Free ranging hens lay more eggs, scientists say

Ranging hens lay more eggs, according to research carried out by scientists at a university in Australia
Ranging hens lay more eggs, according to research carried out by scientists at a university in Australia

Free range hens are more productive and lay more eggs, according to research carried out by scientists at a university in Australia.

Researchers found that ranging hens could produce more eggs not only because they ranged, but because they seemed to have a more vigorous approach to life in general.

They said this unexpected insight into hen character emerged from one of the most ambitious chicken-tracking project ever undertaken.

The University of New England (UNE) research used electronic tags to track some 15,625 hens across five free range chicken sheds from the time a flock was placed in the hen house at 16 weeks of age to when they were removed at 74 weeks of age.



The researchers said the first major finding to emerge from the resulting data was that those hens who preferred to range outside began laying earlier.

They also produced about 15 percent more eggs at 22 weeks of age than those who prefer to stay inside.



The ranging study was led by Dr Isabelle Ruhnke, who said that in some operations, a one percent increase in egg output can translate to hundred thousands of dollars in extra revenue a year.

"A 15 percent difference in productive capacity is significant," she said. However, the research suggested that performance dropped off for the wider ranging hens at an older age.

At 72 weeks of age the early rangers laid 10 per cent less eggs than the hens that initially preferred to stay in the shed, Dr Ruhnke explained.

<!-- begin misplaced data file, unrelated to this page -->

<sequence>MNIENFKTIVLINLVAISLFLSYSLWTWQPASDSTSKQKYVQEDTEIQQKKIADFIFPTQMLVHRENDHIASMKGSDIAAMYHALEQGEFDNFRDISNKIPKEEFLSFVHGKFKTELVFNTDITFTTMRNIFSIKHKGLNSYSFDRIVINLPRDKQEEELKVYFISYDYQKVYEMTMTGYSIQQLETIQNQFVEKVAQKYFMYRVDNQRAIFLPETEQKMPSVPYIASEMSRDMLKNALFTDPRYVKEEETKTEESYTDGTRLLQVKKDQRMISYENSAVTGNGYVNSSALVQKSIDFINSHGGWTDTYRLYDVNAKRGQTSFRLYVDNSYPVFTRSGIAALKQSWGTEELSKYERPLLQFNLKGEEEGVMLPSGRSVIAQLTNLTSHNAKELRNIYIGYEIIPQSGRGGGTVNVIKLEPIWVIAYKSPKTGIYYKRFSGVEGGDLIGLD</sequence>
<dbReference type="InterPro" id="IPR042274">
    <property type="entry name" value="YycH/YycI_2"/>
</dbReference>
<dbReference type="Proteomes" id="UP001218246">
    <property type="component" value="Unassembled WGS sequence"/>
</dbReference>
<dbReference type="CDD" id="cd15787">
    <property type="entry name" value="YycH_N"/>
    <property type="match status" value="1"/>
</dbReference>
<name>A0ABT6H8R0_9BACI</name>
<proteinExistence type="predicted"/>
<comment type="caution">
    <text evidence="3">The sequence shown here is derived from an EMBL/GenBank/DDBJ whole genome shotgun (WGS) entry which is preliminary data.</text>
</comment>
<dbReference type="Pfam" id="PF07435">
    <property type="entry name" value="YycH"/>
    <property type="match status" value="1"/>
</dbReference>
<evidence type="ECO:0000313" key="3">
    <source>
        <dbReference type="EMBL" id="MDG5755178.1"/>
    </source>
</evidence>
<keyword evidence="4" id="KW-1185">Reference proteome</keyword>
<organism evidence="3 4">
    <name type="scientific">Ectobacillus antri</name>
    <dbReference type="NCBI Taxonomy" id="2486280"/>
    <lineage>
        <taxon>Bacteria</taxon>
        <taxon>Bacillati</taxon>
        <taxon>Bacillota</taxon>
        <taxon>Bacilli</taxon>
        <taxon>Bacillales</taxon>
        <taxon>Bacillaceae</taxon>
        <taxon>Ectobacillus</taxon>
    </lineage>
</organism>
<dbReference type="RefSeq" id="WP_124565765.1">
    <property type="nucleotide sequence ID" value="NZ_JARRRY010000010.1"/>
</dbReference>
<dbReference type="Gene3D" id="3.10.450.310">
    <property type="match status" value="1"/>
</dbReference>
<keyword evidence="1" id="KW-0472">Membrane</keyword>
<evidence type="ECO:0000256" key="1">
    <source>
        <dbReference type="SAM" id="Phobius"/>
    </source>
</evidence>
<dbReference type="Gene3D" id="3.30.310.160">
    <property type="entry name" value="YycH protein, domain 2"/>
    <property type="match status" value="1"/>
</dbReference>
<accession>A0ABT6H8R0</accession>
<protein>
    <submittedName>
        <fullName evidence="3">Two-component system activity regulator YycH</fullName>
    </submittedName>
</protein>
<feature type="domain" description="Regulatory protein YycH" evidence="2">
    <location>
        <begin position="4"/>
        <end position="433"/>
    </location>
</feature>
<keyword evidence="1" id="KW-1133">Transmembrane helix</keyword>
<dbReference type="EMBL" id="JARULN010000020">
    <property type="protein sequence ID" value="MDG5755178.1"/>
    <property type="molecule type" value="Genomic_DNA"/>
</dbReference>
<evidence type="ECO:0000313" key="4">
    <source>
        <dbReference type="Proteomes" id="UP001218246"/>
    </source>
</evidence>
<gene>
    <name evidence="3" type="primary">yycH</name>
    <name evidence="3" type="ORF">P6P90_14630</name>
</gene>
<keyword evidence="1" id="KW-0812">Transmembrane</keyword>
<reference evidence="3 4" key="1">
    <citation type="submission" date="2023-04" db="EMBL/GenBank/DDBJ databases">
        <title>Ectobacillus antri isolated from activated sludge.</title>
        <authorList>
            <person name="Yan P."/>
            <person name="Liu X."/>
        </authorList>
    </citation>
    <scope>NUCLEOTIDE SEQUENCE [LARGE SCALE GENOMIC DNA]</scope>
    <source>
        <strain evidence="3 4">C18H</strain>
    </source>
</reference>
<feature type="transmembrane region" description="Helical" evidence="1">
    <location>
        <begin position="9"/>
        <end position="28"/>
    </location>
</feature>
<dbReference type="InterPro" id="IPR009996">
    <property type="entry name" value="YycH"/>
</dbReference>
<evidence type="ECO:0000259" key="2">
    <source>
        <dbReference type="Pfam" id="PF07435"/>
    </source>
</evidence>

She added that those hens who remained in the shed tended to be more fearful. It was assumed that these birds felt safer under cover.

Chickens were descendants of jungle fowl, native to dense forest, she noted. Despite thousands of generations of domestication, some birds were likely to feel vulnerable under open skies.

"Now that we know that the hens that prefer to stay in the shed are less productive at an early age, what effect will it have if we train them to go outside?," asked Dr Ruhnke.

"Some producers are already trying new strategies to encourage more hens to move outside to see whether it lessens the numbers of stayers in the long-term, and increases overall productivity."



The findings will open up questions about chicken management, such as whether the practice of providing a single feed mix to all the hens in the shed, regardless of their range use, was inefficient.

"In addition to the current findings, rangers even increased their egg production if being fed a different diet that provided more nutrients," Dr Ruhnke said.

"If the rangers and stayers peak with their production at different times, as we've found, then producers can probably benefit from providing different feed mixes to the chickens often found outside, the lower feeders tiers of the shed, and those who rarely leave but stay on higher in-shed structures.

Feed can represent up to 70 percent of the cost of egg production, the UNE researcher noted.